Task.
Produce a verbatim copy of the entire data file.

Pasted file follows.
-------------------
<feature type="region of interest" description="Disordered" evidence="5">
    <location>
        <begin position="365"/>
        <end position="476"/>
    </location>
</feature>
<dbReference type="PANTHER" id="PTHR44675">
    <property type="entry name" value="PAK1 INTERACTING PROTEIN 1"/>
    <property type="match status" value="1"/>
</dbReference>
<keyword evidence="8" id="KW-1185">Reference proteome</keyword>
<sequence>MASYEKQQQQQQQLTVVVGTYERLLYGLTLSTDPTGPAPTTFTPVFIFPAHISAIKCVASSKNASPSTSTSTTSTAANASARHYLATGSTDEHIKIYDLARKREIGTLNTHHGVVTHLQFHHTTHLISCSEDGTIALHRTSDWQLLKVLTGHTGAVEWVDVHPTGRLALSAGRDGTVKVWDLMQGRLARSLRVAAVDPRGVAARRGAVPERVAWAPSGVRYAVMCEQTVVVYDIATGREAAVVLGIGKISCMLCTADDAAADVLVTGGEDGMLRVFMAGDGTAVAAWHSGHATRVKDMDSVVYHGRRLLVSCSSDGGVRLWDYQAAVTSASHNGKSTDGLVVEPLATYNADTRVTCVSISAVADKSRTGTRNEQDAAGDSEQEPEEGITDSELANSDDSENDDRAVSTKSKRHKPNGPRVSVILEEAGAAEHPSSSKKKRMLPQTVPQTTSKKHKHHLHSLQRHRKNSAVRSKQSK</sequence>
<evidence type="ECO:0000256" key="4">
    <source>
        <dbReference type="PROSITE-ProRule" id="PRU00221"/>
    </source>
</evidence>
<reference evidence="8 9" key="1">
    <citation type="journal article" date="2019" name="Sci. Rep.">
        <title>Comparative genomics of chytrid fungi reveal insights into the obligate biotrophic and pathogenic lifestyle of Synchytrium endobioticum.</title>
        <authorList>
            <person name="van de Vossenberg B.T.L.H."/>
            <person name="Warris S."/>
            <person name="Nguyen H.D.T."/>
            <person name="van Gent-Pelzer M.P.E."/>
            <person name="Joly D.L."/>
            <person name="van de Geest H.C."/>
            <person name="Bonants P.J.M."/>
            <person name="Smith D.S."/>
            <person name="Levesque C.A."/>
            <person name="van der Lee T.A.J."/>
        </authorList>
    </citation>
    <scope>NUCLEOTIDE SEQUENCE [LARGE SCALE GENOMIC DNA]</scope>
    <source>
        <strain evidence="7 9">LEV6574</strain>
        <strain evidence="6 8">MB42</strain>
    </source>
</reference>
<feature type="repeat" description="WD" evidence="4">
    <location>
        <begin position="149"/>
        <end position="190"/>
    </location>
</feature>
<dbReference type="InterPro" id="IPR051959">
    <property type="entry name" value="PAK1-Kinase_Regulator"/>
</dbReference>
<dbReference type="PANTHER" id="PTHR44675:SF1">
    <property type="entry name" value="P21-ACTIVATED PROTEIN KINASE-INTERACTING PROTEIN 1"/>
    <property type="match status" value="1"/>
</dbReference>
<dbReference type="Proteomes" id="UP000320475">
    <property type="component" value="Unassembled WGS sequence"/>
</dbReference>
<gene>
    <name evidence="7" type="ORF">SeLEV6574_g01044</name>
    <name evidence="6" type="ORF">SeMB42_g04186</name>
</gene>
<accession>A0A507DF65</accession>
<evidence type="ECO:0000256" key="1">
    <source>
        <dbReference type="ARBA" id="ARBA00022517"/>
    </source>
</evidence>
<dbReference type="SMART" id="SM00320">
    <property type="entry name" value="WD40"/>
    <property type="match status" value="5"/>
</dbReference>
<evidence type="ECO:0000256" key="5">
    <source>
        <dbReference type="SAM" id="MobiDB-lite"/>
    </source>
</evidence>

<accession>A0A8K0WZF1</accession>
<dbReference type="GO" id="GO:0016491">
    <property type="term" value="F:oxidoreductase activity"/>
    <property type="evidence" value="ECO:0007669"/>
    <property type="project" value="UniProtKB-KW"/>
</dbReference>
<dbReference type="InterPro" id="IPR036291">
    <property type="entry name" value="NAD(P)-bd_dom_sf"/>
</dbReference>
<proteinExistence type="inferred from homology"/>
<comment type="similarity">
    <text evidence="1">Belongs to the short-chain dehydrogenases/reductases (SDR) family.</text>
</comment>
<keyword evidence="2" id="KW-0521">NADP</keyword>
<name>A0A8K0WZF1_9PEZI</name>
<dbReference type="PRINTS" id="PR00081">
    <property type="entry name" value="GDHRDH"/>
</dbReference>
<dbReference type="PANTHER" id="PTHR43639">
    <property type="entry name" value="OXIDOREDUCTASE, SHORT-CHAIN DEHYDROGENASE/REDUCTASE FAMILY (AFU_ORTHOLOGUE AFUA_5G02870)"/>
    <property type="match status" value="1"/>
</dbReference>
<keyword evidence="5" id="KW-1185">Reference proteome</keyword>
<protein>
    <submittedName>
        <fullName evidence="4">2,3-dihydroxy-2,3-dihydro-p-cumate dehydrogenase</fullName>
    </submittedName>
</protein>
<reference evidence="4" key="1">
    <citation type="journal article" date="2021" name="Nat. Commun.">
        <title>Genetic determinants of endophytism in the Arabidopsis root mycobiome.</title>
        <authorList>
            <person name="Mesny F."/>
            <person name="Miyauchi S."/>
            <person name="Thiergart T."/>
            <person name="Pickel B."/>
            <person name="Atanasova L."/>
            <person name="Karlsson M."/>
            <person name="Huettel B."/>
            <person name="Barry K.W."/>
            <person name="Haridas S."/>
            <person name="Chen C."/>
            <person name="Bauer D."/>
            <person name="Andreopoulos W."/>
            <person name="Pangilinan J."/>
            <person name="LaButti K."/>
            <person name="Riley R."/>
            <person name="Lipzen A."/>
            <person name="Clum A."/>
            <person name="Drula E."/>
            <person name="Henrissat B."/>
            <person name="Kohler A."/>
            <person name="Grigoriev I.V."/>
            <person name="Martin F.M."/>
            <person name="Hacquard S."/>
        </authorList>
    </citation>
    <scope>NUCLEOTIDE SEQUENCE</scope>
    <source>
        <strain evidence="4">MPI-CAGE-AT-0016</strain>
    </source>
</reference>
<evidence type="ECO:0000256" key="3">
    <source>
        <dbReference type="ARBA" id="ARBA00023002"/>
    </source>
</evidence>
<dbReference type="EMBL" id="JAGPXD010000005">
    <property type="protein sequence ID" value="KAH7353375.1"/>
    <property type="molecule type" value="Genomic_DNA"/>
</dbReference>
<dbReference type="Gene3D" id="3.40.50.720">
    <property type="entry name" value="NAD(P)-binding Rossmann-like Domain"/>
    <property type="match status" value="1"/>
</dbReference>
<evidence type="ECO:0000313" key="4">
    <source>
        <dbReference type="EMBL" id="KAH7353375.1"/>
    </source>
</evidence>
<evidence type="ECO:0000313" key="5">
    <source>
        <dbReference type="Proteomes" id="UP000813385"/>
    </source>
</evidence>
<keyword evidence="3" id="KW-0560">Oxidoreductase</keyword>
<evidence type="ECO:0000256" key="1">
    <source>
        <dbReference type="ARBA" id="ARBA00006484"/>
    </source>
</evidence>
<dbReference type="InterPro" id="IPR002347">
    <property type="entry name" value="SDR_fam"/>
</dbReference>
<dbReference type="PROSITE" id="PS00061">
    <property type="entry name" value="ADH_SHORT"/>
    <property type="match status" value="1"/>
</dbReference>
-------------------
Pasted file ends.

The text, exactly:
<feature type="region of interest" description="Disordered" evidence="5">
    <location>
        <begin position="365"/>
        <end position="476"/>
    </location>
</feature>
<dbReference type="PANTHER" id="PTHR44675">
    <property type="entry name" value="PAK1 INTERACTING PROTEIN 1"/>
    <property type="match status" value="1"/>
</dbReference>
<keyword evidence="8" id="KW-1185">Reference proteome</keyword>
<sequence>MASYEKQQQQQQQLTVVVGTYERLLYGLTLSTDPTGPAPTTFTPVFIFPAHISAIKCVASSKNASPSTSTSTTSTAANASARHYLATGSTDEHIKIYDLARKREIGTLNTHHGVVTHLQFHHTTHLISCSEDGTIALHRTSDWQLLKVLTGHTGAVEWVDVHPTGRLALSAGRDGTVKVWDLMQGRLARSLRVAAVDPRGVAARRGAVPERVAWAPSGVRYAVMCEQTVVVYDIATGREAAVVLGIGKISCMLCTADDAAADVLVTGGEDGMLRVFMAGDGTAVAAWHSGHATRVKDMDSVVYHGRRLLVSCSSDGGVRLWDYQAAVTSASHNGKSTDGLVVEPLATYNADTRVTCVSISAVADKSRTGTRNEQDAAGDSEQEPEEGITDSELANSDDSENDDRAVSTKSKRHKPNGPRVSVILEEAGAAEHPSSSKKKRMLPQTVPQTTSKKHKHHLHSLQRHRKNSAVRSKQSK</sequence>
<evidence type="ECO:0000256" key="4">
    <source>
        <dbReference type="PROSITE-ProRule" id="PRU00221"/>
    </source>
</evidence>
<reference evidence="8 9" key="1">
    <citation type="journal article" date="2019" name="Sci. Rep.">
        <title>Comparative genomics of chytrid fungi reveal insights into the obligate biotrophic and pathogenic lifestyle of Synchytrium endobioticum.</title>
        <authorList>
            <person name="van de Vossenberg B.T.L.H."/>
            <person name="Warris S."/>
            <person name="Nguyen H.D.T."/>
            <person name="van Gent-Pelzer M.P.E."/>
            <person name="Joly D.L."/>
            <person name="van de Geest H.C."/>
            <person name="Bonants P.J.M."/>
            <person name="Smith D.S."/>
            <person name="Levesque C.A."/>
            <person name="van der Lee T.A.J."/>
        </authorList>
    </citation>
    <scope>NUCLEOTIDE SEQUENCE [LARGE SCALE GENOMIC DNA]</scope>
    <source>
        <strain evidence="7 9">LEV6574</strain>
        <strain evidence="6 8">MB42</strain>
    </source>
</reference>
<feature type="repeat" description="WD" evidence="4">
    <location>
        <begin position="149"/>
        <end position="190"/>
    </location>
</feature>
<dbReference type="InterPro" id="IPR051959">
    <property type="entry name" value="PAK1-Kinase_Regulator"/>
</dbReference>
<dbReference type="PANTHER" id="PTHR44675:SF1">
    <property type="entry name" value="P21-ACTIVATED PROTEIN KINASE-INTERACTING PROTEIN 1"/>
    <property type="match status" value="1"/>
</dbReference>
<dbReference type="Proteomes" id="UP000320475">
    <property type="component" value="Unassembled WGS sequence"/>
</dbReference>
<gene>
    <name evidence="7" type="ORF">SeLEV6574_g01044</name>
    <name evidence="6" type="ORF">SeMB42_g04186</name>
</gene>
<accession>A0A507DF65</accession>
<evidence type="ECO:0000256" key="1">
    <source>
        <dbReference type="ARBA" id="ARBA00022517"/>
    </source>
</evidence>
<dbReference type="SMART" id="SM00320">
    <property type="entry name" value="WD40"/>
    <property type="match status" value="5"/>
</dbReference>
<evidence type="ECO:0000256" key="5">
    <source>
        <dbReference type="SAM" id="MobiDB-lite"/>
    </source>
</evidence>

<accession>A0A8K0WZF1</accession>
<dbReference type="GO" id="GO:0016491">
    <property type="term" value="F:oxidoreductase activity"/>
    <property type="evidence" value="ECO:0007669"/>
    <property type="project" value="UniProtKB-KW"/>
</dbReference>
<dbReference type="InterPro" id="IPR036291">
    <property type="entry name" value="NAD(P)-bd_dom_sf"/>
</dbReference>
<proteinExistence type="inferred from homology"/>
<comment type="similarity">
    <text evidence="1">Belongs to the short-chain dehydrogenases/reductases (SDR) family.</text>
</comment>
<keyword evidence="2" id="KW-0521">NADP</keyword>
<name>A0A8K0WZF1_9PEZI</name>
<dbReference type="PRINTS" id="PR00081">
    <property type="entry name" value="GDHRDH"/>
</dbReference>
<dbReference type="PANTHER" id="PTHR43639">
    <property type="entry name" value="OXIDOREDUCTASE, SHORT-CHAIN DEHYDROGENASE/REDUCTASE FAMILY (AFU_ORTHOLOGUE AFUA_5G02870)"/>
    <property type="match status" value="1"/>
</dbReference>
<keyword evidence="5" id="KW-1185">Reference proteome</keyword>
<protein>
    <submittedName>
        <fullName evidence="4">2,3-dihydroxy-2,3-dihydro-p-cumate dehydrogenase</fullName>
    </submittedName>
</protein>
<reference evidence="4" key="1">
    <citation type="journal article" date="2021" name="Nat. Commun.">
        <title>Genetic determinants of endophytism in the Arabidopsis root mycobiome.</title>
        <authorList>
            <person name="Mesny F."/>
            <person name="Miyauchi S."/>
            <person name="Thiergart T."/>
            <person name="Pickel B."/>
            <person name="Atanasova L."/>
            <person name="Karlsson M."/>
            <person name="Huettel B."/>
            <person name="Barry K.W."/>
            <person name="Haridas S."/>
            <person name="Chen C."/>
            <person name="Bauer D."/>
            <person name="Andreopoulos W."/>
            <person name="Pangilinan J."/>
            <person name="LaButti K."/>
            <person name="Riley R."/>
            <person name="Lipzen A."/>
            <person name="Clum A."/>
            <person name="Drula E."/>
            <person name="Henrissat B."/>
            <person name="Kohler A."/>
            <person name="Grigoriev I.V."/>
            <person name="Martin F.M."/>
            <person name="Hacquard S."/>
        </authorList>
    </citation>
    <scope>NUCLEOTIDE SEQUENCE</scope>
    <source>
        <strain evidence="4">MPI-CAGE-AT-0016</strain>
    </source>
</reference>
<evidence type="ECO:0000256" key="3">
    <source>
        <dbReference type="ARBA" id="ARBA00023002"/>
    </source>
</evidence>
<dbReference type="EMBL" id="JAGPXD010000005">
    <property type="protein sequence ID" value="KAH7353375.1"/>
    <property type="molecule type" value="Genomic_DNA"/>
</dbReference>
<dbReference type="Gene3D" id="3.40.50.720">
    <property type="entry name" value="NAD(P)-binding Rossmann-like Domain"/>
    <property type="match status" value="1"/>
</dbReference>
<evidence type="ECO:0000313" key="4">
    <source>
        <dbReference type="EMBL" id="KAH7353375.1"/>
    </source>
</evidence>
<evidence type="ECO:0000313" key="5">
    <source>
        <dbReference type="Proteomes" id="UP000813385"/>
    </source>
</evidence>
<keyword evidence="3" id="KW-0560">Oxidoreductase</keyword>
<evidence type="ECO:0000256" key="1">
    <source>
        <dbReference type="ARBA" id="ARBA00006484"/>
    </source>
</evidence>
<dbReference type="InterPro" id="IPR002347">
    <property type="entry name" value="SDR_fam"/>
</dbReference>
<dbReference type="PROSITE" id="PS00061">
    <property type="entry name" value="ADH_SHORT"/>
    <property type="match status" value="1"/>
</dbReference>